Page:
The impact of polygynous marriage on women's wellbeing is important in differentiating explanatory models as well as informing public health and legal policy (e.g. [15,16]). A large body of literature has thus developed around evaluating these impacts, using numerous proxies of wellbeing [2,17–19]. The majority of such studies have focused on testing the polygyny–fertility hypothesis: that women in polygynous marriages exhibit reduced fertility compared with those in monogamous marriages . Fertility is a useful proxy, as it is a good indicator of overall health and resource availability in natural-fertility populations . Josephson  compiled a list of 86 studies spanning nearly a century that tested the polygyny–fertility hypothesis. Including six studies that have appeared since his original publication [1,14,20–23], a full 74 per cent (68 of 92) of the studies found that polygynous women have lower fertility than their monogamous counterparts (although some effects are not so straightforward; see ). It is important to note that some populations are covered in multiple studies, and more importantly, 87 per cent (80 of 92) of these studies focus on sub-Saharan African populations.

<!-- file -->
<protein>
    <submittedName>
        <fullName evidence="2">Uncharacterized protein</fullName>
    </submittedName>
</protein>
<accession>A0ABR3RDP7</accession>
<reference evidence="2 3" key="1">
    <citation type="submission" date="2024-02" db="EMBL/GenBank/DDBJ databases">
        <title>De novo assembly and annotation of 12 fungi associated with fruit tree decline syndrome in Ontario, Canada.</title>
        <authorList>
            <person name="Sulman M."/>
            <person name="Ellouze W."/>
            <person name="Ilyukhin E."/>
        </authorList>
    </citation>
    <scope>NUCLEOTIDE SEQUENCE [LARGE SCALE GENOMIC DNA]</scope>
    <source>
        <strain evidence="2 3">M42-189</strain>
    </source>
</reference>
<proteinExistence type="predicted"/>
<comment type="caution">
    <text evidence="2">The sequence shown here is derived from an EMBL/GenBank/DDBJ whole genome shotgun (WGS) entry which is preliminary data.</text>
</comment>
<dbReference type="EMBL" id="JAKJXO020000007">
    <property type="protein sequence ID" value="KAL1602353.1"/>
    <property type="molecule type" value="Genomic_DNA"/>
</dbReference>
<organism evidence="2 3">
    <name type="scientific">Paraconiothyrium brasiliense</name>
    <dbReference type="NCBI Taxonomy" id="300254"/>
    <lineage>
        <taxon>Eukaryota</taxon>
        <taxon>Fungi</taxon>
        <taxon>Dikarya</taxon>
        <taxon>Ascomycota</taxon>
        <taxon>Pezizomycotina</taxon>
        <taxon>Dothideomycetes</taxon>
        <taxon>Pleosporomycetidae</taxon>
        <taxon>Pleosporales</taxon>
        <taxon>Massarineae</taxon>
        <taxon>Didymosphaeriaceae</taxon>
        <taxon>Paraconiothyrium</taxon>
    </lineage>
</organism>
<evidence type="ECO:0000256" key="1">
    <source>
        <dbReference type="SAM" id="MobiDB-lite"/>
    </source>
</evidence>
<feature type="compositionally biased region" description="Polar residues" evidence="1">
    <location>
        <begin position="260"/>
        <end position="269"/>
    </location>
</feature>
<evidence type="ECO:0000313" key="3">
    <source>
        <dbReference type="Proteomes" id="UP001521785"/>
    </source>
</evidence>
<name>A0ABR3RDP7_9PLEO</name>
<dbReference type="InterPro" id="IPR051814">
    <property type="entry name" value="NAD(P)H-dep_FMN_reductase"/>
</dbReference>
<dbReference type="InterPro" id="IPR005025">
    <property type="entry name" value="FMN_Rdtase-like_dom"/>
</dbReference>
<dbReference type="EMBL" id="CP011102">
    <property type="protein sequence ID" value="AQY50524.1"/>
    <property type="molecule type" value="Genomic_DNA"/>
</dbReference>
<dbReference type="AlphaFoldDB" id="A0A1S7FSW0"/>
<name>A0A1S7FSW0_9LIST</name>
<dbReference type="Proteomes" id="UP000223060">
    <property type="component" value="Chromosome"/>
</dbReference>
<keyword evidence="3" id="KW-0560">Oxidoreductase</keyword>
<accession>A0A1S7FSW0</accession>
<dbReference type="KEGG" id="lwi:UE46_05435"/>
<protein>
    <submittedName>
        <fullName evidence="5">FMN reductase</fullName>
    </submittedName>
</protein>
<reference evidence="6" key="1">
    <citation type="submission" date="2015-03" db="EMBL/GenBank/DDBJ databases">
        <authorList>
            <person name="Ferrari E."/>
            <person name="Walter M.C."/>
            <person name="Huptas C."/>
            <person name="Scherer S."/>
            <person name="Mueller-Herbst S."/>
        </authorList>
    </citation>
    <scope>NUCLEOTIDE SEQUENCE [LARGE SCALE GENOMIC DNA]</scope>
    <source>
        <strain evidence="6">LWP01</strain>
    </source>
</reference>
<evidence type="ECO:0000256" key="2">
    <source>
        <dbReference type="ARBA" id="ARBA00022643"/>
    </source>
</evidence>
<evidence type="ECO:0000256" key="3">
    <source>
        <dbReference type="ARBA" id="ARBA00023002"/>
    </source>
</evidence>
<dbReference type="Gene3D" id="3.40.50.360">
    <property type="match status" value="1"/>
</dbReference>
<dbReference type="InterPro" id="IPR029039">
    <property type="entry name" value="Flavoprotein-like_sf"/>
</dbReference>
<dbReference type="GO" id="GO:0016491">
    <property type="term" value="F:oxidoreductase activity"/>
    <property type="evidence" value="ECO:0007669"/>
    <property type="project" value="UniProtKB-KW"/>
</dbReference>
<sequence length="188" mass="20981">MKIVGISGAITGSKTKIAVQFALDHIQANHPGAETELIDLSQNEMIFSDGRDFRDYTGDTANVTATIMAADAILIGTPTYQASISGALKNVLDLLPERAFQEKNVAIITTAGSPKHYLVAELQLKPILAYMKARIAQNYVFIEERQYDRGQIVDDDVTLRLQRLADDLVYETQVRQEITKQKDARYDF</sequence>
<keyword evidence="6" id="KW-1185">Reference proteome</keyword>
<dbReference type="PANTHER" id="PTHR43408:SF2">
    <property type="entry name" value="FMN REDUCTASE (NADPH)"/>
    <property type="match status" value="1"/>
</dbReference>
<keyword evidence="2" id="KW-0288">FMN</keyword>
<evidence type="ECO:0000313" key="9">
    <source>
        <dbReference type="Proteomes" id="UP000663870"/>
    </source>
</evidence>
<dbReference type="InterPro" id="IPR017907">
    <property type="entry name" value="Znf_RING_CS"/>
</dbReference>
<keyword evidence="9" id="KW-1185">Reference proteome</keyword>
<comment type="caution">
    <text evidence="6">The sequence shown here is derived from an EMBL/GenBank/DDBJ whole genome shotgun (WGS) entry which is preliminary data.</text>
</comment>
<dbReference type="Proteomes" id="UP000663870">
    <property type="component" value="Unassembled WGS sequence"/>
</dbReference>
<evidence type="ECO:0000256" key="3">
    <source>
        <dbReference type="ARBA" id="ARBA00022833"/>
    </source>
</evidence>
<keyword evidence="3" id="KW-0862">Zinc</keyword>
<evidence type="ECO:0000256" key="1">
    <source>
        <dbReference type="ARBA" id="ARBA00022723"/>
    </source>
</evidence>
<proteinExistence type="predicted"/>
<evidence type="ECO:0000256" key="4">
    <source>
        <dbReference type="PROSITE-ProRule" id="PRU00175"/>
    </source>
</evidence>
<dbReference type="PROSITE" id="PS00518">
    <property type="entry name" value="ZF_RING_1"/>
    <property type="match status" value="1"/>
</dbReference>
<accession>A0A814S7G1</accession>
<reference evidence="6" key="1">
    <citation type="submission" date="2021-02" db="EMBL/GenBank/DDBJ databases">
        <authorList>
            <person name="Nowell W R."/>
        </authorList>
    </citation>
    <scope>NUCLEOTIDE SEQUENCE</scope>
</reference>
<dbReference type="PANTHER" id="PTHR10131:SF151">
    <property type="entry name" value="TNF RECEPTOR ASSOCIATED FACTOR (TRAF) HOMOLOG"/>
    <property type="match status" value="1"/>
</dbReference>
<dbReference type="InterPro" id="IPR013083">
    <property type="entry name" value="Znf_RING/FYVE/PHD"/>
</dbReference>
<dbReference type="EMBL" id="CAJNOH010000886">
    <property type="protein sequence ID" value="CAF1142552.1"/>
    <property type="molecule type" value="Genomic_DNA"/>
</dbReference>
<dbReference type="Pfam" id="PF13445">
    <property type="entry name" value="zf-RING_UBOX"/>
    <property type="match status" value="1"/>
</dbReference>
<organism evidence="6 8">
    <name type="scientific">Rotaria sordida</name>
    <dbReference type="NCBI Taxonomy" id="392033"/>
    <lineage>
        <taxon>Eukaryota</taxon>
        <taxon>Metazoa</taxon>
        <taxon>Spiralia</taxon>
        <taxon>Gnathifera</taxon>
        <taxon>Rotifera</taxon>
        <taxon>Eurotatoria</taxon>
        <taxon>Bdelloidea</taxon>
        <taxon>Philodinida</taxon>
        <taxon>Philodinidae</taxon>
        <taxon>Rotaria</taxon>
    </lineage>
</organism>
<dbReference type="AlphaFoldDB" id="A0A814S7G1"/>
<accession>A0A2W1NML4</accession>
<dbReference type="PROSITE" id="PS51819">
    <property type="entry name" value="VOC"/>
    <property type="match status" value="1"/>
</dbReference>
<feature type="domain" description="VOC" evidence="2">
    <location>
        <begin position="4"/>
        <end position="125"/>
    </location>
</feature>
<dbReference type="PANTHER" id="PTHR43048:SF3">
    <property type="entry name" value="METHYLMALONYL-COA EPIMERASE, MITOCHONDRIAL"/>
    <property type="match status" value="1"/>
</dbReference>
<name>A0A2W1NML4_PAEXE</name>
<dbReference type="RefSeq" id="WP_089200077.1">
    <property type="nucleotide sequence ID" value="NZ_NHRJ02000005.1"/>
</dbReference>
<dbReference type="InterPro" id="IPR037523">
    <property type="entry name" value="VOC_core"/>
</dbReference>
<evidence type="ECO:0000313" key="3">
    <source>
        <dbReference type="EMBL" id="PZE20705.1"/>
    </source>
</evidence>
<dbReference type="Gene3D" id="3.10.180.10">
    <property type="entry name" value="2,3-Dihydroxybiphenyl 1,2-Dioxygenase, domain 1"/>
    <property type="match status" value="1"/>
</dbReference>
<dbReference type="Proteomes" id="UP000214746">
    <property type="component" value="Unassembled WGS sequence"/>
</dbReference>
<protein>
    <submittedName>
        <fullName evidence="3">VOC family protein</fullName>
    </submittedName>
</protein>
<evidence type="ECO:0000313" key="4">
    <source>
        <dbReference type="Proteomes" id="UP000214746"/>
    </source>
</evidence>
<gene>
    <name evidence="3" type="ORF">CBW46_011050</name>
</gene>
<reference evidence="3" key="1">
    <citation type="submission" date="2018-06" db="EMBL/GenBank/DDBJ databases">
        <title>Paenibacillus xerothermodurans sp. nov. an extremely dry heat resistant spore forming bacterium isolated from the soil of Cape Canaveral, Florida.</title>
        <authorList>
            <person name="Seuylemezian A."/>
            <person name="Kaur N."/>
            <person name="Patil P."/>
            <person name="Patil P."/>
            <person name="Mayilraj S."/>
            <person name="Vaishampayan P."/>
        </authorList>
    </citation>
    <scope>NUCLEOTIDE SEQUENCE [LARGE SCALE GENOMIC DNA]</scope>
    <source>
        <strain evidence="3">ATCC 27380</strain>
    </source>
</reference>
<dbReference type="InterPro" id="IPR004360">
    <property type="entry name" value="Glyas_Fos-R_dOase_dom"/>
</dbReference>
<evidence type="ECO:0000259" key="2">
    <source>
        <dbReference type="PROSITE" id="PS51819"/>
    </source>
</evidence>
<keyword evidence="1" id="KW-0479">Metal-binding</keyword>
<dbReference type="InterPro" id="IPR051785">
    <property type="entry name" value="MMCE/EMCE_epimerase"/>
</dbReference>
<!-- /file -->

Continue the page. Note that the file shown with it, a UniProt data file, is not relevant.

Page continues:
There is reason to doubt whether the observed fertility trend can be generalized to South American populations. Polygyny is reported to exist in some degree in all African populations in the SCCS (n = 28), with a median 34 per cent of married men being married to more than one wife . In comparison, 90 per cent of populations in South America (n = 29) allow for polygyny, with a median of 20 per cent of married men being married to multiple wives . Across Africa, co-wives are mostly nonsororal (24 of 28), meaning that co-wives are not sisters, and they tend to reside in separate houses (27 of 28). In South America, however, half of populations that practise polygyny prefer sororal polygyny (13 of 26) and co-residence among co-wives (13 of 26) . Many factors have been proposed to account for the fertility effects commonly found in African populations, some of which may be attenuated in South American populations. These include direct effects, such as reduced frequency of marital coitus [24,25], dilution of family resources  and co-wife conflict , as well as factors that are associated with polygyny, such as first-wife infertility and greater age disparities between spouses [17,28]. Furthermore, differences in overall subsistence patterns (e.g. the lack of pastoralism in Amazonia) likely translate to different patterns of labour roles for husbands and wives.